Study finds 1 refinery creates up to 25% of Salt Lake winter smog
A Utah magnesium refinery is responsible for up to 25% of the fine particulate matter in the winter smog that periodically collects over the Wasatch Front, a new study found.
Driving the news: Researchers with the National Oceanic and Atmospheric Administration found that US Magnesium's refinery on the Great Salt Lake's southwest corner emits high volumes of chemicals that contribute to hazardous fine particulate matter, known as PM 2.5.
- Modeling showed those chemicals were responsible for 10-25% of regional PM 2.5 during winter "inversions," when pollution is trapped with cold air in the basin around the lake.
- "The air around the plant was unlike anything we had sampled previously due to the high chlorine emissions," NOAA scientist Steven Brown said in a statement.
Why it matters: Utah's inversions produce some of the nation's most dangerous air pollution levels, driving up hospital admissions and forcing children indoors for recess.
- The findings suggest industry is contributing a bigger share of pollution than the state's previous estimate of 13% for all large industrial and commercial sites.
- State officials have a history of shielding industry from culpability for air pollution, an approach that might be less tenable if one company is responsible for so much of it.
Details: Measurements taken in 2017 showed the plume rising from US Magnesium contained chlorine and bromine, and emissions haven't decreased since then, researchers say.
- Those chemicals speed up the reaction that converts other pollutants into ammonium nitrate, the main contributor to particulate matter in Utah, the study found.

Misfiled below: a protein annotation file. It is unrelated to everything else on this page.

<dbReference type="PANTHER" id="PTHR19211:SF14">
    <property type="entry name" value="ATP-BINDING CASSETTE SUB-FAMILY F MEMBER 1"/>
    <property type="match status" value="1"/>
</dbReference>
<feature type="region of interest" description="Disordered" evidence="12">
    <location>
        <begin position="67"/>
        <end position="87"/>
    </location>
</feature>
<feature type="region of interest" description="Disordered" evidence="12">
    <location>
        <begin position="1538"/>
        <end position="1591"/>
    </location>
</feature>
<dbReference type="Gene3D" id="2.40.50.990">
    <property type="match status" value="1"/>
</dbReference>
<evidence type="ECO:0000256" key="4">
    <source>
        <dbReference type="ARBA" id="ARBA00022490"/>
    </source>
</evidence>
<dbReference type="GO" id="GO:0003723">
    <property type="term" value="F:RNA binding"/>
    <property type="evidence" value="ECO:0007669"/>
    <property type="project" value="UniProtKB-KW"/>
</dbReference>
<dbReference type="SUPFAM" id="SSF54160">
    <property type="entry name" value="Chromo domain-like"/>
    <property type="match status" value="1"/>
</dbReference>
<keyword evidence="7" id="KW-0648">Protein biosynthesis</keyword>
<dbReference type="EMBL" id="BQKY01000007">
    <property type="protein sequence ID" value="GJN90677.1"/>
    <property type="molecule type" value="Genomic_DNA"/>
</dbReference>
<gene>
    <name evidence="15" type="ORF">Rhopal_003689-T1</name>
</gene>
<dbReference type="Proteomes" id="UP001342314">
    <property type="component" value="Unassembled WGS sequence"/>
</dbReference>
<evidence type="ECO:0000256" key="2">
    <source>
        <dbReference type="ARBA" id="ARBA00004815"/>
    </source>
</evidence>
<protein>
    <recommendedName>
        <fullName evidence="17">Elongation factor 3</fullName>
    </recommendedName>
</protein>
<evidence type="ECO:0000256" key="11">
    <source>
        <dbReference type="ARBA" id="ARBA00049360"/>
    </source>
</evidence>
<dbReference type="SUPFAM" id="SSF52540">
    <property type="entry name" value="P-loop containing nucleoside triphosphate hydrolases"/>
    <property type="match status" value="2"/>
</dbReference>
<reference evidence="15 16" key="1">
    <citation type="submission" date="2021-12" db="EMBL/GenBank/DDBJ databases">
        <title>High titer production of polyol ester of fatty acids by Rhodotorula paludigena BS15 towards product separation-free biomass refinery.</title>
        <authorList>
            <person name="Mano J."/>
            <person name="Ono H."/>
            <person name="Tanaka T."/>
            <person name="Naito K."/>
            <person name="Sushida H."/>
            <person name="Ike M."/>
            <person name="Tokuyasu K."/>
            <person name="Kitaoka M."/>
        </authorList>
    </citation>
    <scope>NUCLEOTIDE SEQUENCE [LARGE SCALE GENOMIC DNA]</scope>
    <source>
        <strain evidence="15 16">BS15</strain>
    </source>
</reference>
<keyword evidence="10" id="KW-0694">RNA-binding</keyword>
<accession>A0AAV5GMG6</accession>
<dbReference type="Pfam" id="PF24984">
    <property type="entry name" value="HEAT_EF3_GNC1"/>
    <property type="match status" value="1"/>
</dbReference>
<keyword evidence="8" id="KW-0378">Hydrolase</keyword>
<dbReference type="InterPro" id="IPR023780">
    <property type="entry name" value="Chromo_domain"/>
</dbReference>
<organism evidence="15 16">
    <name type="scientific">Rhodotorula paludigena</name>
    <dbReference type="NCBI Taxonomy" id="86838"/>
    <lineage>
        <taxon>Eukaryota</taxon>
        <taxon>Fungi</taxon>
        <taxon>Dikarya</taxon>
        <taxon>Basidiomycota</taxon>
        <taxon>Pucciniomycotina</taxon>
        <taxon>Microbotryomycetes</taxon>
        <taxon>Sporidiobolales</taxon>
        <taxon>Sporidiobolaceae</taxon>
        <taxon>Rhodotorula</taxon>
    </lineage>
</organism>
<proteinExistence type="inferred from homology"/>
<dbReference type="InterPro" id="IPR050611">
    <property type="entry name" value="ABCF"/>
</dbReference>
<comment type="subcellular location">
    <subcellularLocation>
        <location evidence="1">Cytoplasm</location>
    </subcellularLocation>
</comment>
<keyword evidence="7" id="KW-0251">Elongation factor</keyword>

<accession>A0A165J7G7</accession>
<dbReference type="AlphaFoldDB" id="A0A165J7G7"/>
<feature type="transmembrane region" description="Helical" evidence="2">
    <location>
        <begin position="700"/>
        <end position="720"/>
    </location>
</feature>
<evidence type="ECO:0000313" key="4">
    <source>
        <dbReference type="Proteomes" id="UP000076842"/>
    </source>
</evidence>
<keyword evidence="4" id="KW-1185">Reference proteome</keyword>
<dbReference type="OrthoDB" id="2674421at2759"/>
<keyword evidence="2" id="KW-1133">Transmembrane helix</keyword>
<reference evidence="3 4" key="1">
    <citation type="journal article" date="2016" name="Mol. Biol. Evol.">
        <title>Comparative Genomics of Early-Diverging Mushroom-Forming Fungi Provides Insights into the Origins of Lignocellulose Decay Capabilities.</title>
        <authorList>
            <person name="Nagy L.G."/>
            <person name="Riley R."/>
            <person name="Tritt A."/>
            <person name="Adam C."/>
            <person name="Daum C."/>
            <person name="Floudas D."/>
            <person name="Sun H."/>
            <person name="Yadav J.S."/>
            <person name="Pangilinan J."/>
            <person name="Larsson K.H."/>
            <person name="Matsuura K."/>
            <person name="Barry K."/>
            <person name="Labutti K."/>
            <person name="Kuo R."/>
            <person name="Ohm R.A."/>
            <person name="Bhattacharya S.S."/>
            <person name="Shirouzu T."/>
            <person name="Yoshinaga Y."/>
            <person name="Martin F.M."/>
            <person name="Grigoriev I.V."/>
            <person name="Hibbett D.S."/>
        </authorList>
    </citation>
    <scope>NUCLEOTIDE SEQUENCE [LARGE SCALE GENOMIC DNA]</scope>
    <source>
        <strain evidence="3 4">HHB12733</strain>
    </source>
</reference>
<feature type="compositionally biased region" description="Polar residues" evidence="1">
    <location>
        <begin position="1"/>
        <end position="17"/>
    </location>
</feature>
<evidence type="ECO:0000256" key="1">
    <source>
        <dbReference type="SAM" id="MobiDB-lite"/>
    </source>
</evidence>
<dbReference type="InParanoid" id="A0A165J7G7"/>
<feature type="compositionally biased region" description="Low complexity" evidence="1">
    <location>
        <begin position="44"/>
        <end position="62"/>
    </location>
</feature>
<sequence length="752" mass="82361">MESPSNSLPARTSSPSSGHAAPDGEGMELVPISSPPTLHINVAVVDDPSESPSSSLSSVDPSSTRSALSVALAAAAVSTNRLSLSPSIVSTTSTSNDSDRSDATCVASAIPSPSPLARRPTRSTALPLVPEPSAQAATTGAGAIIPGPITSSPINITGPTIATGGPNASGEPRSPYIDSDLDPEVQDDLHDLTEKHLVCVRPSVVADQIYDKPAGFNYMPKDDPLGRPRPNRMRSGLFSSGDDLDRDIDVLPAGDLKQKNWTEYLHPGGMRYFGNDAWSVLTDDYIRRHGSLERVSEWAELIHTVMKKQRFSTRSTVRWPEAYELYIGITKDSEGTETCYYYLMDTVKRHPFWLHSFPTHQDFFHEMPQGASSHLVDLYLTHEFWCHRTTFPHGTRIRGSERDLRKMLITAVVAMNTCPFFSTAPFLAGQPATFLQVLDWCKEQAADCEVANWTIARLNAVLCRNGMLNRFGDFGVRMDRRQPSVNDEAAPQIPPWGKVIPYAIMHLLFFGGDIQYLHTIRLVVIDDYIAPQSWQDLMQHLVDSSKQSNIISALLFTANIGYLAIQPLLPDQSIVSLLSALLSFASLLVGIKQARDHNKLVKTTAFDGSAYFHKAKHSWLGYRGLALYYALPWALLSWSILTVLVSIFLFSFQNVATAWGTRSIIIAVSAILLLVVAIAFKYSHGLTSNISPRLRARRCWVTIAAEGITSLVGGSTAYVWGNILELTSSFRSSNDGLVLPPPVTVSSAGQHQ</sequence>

- When contacted by Axios, US Magnesium declined to comment on the study.
Of note: Researchers didn't expect to find bromine in their samples and it's not considered a common pollutant, lead researcher Caroline Womack told Axios.
- But regulatory records show US Magnesium — the only such refinery in the country — is "by far" the nation's biggest chlorine emitter, Womack said.
The intrigue: While federal and state regulators require industrial facilities to report chlorine emissions, they do not track bromine, NOAA said.
- It's unclear whether the Utah Department of Environmental Quality will begin documenting bromine emissions in light of the study; the agency told Axios only that it was reviewing the study to determine "any actions that may be necessary."
What we're watching: Because the plant extracts magnesium from the brine of the Great Salt Lake, the emissions findings could point researchers to other industrial processes that use sea salts, Womack said.
- "That would be where I would be interested to see if bromine is a byproduct," she said.
Flashback: US Magnesium was in the news less than a month ago, when the DEQ denied the company's request to dredge canals to the Great Salt Lake's receding shoreline, allowing it to pump 100,000 gallons of water per minute out of the lake.
- Gov. Spencer Cox's public lands office initially asked federal regulators to approve the project, claiming it was necessary for Utah's economy and "national security."
- But the office walked back its support after news of the proposal prompted public outcry.
Between the lines: The state's reaction to the dredging request signals it's not willing to entirely yield its environmental goals to US Magnesium, but officials may be reluctant to hinder its operation.
Context: Salt Lake City's west side is already the focus of an environmental justice assessment by the EPA.
- Residents there have long encountered poor air quality and pollution from proximity to freeways, refineries and the growing international airport.
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